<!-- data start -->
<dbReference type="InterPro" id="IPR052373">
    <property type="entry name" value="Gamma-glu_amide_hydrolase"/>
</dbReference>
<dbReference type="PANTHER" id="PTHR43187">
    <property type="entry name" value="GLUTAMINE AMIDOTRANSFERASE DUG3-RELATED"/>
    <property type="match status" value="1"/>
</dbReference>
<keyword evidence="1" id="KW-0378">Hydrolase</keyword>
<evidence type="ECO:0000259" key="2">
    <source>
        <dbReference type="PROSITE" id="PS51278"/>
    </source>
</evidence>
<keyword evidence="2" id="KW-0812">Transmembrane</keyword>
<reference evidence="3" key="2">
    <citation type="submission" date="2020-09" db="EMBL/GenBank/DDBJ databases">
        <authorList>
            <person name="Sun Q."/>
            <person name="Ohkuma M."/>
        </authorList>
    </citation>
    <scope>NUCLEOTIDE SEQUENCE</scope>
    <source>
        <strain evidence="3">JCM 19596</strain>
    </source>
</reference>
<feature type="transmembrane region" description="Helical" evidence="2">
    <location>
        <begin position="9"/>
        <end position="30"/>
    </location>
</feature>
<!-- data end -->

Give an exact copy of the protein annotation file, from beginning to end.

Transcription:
<dbReference type="InterPro" id="IPR052373">
    <property type="entry name" value="Gamma-glu_amide_hydrolase"/>
</dbReference>
<dbReference type="PANTHER" id="PTHR43187">
    <property type="entry name" value="GLUTAMINE AMIDOTRANSFERASE DUG3-RELATED"/>
    <property type="match status" value="1"/>
</dbReference>
<keyword evidence="1" id="KW-0378">Hydrolase</keyword>
<evidence type="ECO:0000259" key="2">
    <source>
        <dbReference type="PROSITE" id="PS51278"/>
    </source>
</evidence>
<keyword evidence="2" id="KW-0812">Transmembrane</keyword>
<reference evidence="3" key="2">
    <citation type="submission" date="2020-09" db="EMBL/GenBank/DDBJ databases">
        <authorList>
            <person name="Sun Q."/>
            <person name="Ohkuma M."/>
        </authorList>
    </citation>
    <scope>NUCLEOTIDE SEQUENCE</scope>
    <source>
        <strain evidence="3">JCM 19596</strain>
    </source>
</reference>
<feature type="transmembrane region" description="Helical" evidence="2">
    <location>
        <begin position="9"/>
        <end position="30"/>
    </location>
</feature>